BY Angel Lambo in Opinion | 01 DEC 23

Editor’s Picks: Marton Perlaki’s Art as Process

Other highlights include a US-wide book club championing writers of colour and an annual print magazine dedicated to art and literature from Somesuch

BY Angel Lambo in Opinion | 01 DEC 23

Frieze Editor’s Picks is a fortnightly column in which a frieze editor shares their recommendations for what to watch, read and listen to.

Marton Perlaki, The Third Hand, 2023

London-based, Hungarian artist Marton Perlaki has a practice that is in a constant state of reconfiguration, revealing new discoveries with each creative cycle. The title of his inaugural monograph, The Third Hand, derives from a Philip Guston quote referring to the pseudo-spiritual ‘third hand’ that he believed guided all creative endeavours. Perlaki’s work, in harmony with this concept, exudes a transcendent quality. As readers navigate the pages of his book, they encounter a diverse array of images, either veiled in shadow or illuminated by gossamer light.

For Perlaki, the process is the art. Each of the book’s six chapters explores a different facet of his investigative artmaking – from charcoal drawings of sculptural studies to luminograms of utility items and spontaneous photographs of everyday objects in his studio – meticulously documenting the artist’s journey from figuration to abstraction between 2018 and 2023.

The Third Hand, 2023
Marton Perlaki, The Third Hand, 2023, page spread. Courtesy: the artist and InOtherWords

Those who attended Frieze London in 2022 may remember seeing Perlaki’s ethereal Self-portrait, (blue) (2022) on the cover of Frieze Week magazine. This artwork features translucent bubbles, within which a bowed reflection of a window frame holds a sliver of the outside world – a Matryoshka doll of photography, if you will. In such captivating images, it becomes apparent that Perlaki’s background in photojournalism and cinematography breathes a narrative lilt even into his most abstract creations.

Noname Book Club

Started by Chicagoan rapper Noname in 2019, the highly engaged, highly active Noname book club takes place in at least a dozen cities across the US as well as in London, UK. The premise is simple: championing writers of colour whose work generally skews towards political fiction and community activism.

noname book club
Courtesy: Noname Book Club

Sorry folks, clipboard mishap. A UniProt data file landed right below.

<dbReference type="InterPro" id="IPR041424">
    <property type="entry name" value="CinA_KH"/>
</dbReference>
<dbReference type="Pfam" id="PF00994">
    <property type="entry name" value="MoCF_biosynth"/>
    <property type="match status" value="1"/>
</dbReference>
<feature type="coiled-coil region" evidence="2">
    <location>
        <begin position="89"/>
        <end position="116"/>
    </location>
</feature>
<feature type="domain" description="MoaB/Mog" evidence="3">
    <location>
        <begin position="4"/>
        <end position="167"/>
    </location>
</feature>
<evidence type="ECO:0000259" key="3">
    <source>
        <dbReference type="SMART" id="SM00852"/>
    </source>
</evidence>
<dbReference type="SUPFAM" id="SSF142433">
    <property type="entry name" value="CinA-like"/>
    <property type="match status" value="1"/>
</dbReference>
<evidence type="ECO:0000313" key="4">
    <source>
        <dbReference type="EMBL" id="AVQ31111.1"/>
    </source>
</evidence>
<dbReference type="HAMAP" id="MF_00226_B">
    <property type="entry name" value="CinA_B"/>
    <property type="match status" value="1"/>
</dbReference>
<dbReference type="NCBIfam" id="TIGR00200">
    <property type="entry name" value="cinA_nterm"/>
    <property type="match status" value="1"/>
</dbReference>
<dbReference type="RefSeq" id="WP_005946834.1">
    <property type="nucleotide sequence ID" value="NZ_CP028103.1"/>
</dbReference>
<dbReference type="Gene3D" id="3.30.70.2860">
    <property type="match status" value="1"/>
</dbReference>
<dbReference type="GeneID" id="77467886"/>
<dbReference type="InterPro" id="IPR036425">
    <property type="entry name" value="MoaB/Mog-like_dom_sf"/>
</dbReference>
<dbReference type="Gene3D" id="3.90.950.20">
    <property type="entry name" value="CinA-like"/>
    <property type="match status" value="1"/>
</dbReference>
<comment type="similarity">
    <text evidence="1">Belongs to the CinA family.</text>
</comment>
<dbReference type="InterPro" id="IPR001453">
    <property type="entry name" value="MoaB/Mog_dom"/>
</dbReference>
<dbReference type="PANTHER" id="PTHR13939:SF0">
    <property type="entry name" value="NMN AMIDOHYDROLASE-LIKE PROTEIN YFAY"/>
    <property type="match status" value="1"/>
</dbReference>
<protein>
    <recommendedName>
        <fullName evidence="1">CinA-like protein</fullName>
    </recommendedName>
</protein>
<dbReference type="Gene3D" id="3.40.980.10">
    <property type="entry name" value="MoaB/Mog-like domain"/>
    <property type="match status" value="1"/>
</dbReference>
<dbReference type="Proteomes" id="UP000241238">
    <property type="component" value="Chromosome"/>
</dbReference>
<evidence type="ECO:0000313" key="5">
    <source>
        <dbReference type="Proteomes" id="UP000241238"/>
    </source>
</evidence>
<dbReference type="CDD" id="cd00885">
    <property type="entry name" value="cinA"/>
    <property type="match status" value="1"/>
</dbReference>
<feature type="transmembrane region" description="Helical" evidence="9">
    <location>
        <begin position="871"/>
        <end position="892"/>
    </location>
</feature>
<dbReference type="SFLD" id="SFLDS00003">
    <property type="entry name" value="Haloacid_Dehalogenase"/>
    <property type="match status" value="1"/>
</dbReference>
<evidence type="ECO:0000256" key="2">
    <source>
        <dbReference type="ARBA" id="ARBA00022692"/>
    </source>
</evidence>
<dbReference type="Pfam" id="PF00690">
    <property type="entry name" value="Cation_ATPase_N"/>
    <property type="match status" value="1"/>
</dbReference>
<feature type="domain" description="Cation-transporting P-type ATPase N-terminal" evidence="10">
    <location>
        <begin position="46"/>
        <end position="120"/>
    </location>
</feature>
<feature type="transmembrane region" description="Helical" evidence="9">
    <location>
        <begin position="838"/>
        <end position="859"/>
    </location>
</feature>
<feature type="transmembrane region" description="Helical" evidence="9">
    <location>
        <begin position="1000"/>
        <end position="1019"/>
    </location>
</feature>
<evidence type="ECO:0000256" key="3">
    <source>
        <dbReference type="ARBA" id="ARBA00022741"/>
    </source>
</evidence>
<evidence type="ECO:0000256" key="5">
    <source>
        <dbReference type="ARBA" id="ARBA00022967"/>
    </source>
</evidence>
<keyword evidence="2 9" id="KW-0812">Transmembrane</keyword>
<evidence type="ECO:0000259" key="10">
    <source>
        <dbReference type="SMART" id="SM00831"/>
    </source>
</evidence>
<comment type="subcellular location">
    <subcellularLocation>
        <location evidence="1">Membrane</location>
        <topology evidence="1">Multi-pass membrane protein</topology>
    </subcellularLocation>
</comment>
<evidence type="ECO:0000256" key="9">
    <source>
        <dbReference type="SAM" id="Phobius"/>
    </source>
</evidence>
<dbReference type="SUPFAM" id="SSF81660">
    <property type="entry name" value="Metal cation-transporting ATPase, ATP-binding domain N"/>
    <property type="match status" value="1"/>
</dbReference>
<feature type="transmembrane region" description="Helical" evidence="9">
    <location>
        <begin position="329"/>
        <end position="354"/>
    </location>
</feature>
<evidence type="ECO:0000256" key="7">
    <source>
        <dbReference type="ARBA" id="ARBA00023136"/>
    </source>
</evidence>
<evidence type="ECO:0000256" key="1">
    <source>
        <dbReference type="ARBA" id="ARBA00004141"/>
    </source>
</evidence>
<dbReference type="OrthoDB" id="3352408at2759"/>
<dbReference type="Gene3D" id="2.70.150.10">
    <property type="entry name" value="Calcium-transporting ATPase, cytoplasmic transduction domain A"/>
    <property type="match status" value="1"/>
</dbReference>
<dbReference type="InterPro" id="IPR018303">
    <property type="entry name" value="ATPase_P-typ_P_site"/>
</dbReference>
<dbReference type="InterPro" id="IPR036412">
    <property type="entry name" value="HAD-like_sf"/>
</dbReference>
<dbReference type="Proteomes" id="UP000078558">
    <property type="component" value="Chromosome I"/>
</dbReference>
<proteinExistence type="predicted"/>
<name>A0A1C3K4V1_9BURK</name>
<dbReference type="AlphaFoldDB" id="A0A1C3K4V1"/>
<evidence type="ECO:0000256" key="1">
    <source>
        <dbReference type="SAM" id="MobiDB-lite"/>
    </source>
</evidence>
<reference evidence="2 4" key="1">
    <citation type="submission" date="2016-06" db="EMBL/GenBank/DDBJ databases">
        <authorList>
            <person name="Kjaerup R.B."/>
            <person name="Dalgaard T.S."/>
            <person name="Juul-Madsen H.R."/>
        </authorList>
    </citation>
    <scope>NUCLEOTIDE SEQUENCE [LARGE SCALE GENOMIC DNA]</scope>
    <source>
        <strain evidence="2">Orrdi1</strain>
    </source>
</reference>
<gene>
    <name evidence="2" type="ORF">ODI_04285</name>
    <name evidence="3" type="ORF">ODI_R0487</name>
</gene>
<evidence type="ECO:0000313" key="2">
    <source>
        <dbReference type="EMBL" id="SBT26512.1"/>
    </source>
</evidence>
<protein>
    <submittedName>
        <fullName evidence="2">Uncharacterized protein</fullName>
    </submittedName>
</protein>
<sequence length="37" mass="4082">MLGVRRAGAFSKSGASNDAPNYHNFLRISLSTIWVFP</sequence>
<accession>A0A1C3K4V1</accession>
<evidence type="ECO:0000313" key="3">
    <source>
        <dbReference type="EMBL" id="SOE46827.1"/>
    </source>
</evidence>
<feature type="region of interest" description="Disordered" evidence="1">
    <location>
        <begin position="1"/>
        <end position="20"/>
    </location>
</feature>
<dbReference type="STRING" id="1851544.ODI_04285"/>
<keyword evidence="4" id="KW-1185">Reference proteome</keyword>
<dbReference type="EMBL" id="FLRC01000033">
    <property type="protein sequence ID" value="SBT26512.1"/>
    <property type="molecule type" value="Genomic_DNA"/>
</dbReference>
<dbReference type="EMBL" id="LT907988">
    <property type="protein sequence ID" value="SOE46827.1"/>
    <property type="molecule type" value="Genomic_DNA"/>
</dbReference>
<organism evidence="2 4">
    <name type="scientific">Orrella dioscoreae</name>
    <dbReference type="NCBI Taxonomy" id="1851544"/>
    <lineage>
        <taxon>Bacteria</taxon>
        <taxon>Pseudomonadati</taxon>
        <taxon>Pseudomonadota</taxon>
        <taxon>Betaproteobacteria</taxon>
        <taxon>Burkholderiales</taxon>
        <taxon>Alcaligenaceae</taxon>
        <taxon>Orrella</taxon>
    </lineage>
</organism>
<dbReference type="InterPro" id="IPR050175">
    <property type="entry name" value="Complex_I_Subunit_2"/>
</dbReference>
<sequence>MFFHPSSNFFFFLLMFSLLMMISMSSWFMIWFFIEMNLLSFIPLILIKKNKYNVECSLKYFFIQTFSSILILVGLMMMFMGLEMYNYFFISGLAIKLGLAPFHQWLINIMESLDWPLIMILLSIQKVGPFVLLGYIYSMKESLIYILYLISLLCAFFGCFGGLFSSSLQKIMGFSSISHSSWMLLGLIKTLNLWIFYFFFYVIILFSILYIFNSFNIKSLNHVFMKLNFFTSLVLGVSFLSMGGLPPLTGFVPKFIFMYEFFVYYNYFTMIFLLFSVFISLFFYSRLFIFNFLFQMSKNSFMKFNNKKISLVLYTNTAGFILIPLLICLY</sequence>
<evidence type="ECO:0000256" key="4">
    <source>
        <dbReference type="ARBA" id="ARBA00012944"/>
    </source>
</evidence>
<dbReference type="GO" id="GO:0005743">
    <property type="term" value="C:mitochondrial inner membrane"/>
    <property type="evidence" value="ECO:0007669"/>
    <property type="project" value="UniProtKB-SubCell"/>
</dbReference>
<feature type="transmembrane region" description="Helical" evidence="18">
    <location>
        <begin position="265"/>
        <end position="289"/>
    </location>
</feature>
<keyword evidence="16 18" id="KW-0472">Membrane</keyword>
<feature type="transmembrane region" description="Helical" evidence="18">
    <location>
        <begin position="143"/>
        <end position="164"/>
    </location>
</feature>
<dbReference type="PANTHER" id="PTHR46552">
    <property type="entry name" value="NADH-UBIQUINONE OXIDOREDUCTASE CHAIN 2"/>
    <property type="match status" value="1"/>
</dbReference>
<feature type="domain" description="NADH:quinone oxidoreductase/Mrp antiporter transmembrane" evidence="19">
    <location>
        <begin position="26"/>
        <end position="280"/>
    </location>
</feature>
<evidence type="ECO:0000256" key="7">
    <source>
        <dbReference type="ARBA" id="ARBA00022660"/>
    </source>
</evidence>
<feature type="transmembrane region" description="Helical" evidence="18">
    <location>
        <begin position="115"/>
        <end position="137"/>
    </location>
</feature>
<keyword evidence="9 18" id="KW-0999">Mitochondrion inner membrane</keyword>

This weekend, there are planned online and in-person meetings to delve into the November picks, centring on themes of colonial oppression and state violence: Freedom Is a Constant Struggle (2015) by Angela Davis and The Hundred Years’ War on Palestine (2020) by Rashid Khalidi. For those in cities without current meetups, the Noname Book Club team encourages new members to reach out and potentially start their own ‘chapter’. Anyone up for Berlin?

Somesuch Stories, Issue #7, 2023

Somesuch is a commercial production company with a human touch – a rarity in the industry. Its roster of directors has been behind some of the most captivating music videos and experiential visuals of the past decade, with Riz Ahmeds Oscar-winning short The Long Goodbye (2022) bringing a heart-breaking family story about Islamaphobia in the UK to the small screen.

Somesuch stories, Bone, 2023
Somesuch Stories, Bone, 2023, front cover. Courtesy: Somesuch

What some people are only just discovering – myself included – is that Somesuch also releases an annual print magazine, which offers original insights into culture, nature, sex, spirituality and society. The latest issue, titled Bone, released last month, features some of my favourite artists and writers – including Rosalind Jana, K Patrick and Jenkin van Zylmany of whom have already been championed by frieze this year.

Main image: Marton Perlaki, Fading Connection Nr. 1, 2020; Swift Move Nr. 5, 2020;​​​​​ Ice cube (blue), 2018, Easy Target (Pink) Nr. 24, 2020. Courtesy: the artist 

Angel Lambo is associate editor of frieze. She lives in Berlin.